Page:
It does make planning the event a lot easier though.

My Simpsons family

A few weeks ago I wrote about the Burger King-sponsored “Simpsonize Me” site. Well, I never got that to work, but a colleague recently started using a Groening-style avatar of himself on AIM. (Interestingly enough, the avatar resembles the Simpsons character Dr. Nick Riviera, and this colleague is also named Nick. He does not claim Hollywood Upstairs Medical College as his alma mater however.)

I asked him about it and he mentioned the fact that the Simpsons Movie website has a build-an-avatar feature too, which is what he used to create his. It’s not automatic like the Burger King one is (or at least claims to be), but it works, in Mii Channel fashion.

And so, without further ado, and at risk of Fox siccing its lawyers on me (note I kept the illegible legalese at the bottom of the image below), here is my family, Simpsons style.

Simpsons family

Day Out with Thomas

We have a 3-year-old son, which means, inevitably, that our house is filled beyond capacity with Thomas the Tank Engine paraphernalia.

Over the year-plus of his ongoing obsession with the little blue “Really Useful Engineâ„¢,” we’ve learned that the owners of the Thomas trademark will spare every expense where quality is concerned. They know, 3-year-old boys don’t care about quality. They want it, even if it’s crap, and they’ll whine until their parents shell out $20 for 10 cents’ worth of Made-in-China plastic.

Then, of course, there’s the wondrous phenomenon that is “Day Out with Thomas.” This is basically a traveling Homer Simpson-quality carnival (minus the moldy mattresses, but including several barely-appealing attractions partitioned with soggy hay bales), topped off by a teenager in a Sir Topham Hatt costume and an overpriced ride on a train pulling a flimsy full-scale model of Thomas the Tank Engine, apparently constructed of plywood and fiberglass, with a dry ice machine inside the funnel.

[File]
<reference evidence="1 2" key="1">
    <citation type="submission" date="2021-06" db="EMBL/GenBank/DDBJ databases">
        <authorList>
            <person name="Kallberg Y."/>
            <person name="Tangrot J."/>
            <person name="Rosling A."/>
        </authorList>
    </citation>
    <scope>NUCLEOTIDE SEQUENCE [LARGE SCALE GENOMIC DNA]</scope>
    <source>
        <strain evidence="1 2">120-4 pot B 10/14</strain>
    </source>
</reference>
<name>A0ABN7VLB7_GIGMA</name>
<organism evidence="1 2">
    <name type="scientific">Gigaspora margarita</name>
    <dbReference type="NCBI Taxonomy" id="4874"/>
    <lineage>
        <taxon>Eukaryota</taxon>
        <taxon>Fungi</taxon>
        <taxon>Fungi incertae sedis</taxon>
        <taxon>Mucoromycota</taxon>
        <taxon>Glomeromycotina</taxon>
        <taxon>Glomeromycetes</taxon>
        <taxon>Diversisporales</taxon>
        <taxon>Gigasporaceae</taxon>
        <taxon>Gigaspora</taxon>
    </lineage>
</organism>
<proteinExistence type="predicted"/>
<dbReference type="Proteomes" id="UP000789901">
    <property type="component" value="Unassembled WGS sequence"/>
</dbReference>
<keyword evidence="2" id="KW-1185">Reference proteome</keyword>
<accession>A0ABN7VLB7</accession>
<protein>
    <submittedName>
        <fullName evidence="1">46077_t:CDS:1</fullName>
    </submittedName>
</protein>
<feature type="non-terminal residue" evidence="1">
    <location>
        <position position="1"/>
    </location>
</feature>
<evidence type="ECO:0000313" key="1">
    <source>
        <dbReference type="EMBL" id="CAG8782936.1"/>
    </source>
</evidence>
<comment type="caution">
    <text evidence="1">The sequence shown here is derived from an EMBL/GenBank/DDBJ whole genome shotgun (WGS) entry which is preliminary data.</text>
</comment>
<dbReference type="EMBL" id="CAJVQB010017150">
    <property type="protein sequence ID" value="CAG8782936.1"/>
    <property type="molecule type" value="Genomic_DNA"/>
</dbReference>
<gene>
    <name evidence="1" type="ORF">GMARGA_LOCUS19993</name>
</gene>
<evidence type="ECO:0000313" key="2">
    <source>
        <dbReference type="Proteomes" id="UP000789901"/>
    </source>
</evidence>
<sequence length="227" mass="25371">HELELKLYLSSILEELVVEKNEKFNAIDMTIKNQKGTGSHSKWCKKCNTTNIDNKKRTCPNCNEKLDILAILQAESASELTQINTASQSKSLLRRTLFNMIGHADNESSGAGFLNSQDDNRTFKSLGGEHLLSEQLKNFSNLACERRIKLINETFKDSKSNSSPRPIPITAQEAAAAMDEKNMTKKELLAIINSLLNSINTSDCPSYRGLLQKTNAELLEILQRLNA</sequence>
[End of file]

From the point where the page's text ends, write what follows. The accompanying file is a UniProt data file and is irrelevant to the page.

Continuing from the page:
Now, if I seem a bit cynical and negative when it comes to an event designed to appeal to people just discovering the fascination of smelling their own underpants (trust me, it’s true), it’s only because the coordinators of said event went beyond simply doing everything on the cheap; I am convinced they threw in added touches that didn’t cost — or save — them so much as a penny, but were sure to add to parents’ frustration and dismay with the overall experience.

We arrived in Stillwater, MN for our own Day Out with Thomas today around 1:30 PM, a full hour and a half before our scheduled train ride. By 2:45, our son’s excitement was at fever pitch, so we were relieved and genuinely enthused, if not excited ourselves, when we could begin boarding the train. My wife and I viewed it mainly as an opportunity to get a taste of riding the Minnesota Zephyr without shelling out $71 each for the full-blown experience that includes a gourmet 5-course dinner.

But… oh, man.

We knew going into it that our $17 (each, mind you, including our 3-year-old) was only buying us a 20-minute ride. But we knew nothing of the distance, or lack thereof, involved. The ride consisted of 10 minutes out, stop, reverse, and 10 minutes back. Fair enough. But the train never surpassed the pace of a brisk stroll. At one point the train was passed by a guy on a bike. Seriously. The outbound limit of the journey, on a track that runs parallel to highway 95 on one side and the St. Croix River on the other, was just slightly beyond, but still within sight of, the wayside rest we used as a turnaround while trying to locate a parking space.

But our son loved it, which made it all worthwhile.

Wait, how much did I spend on those tickets…?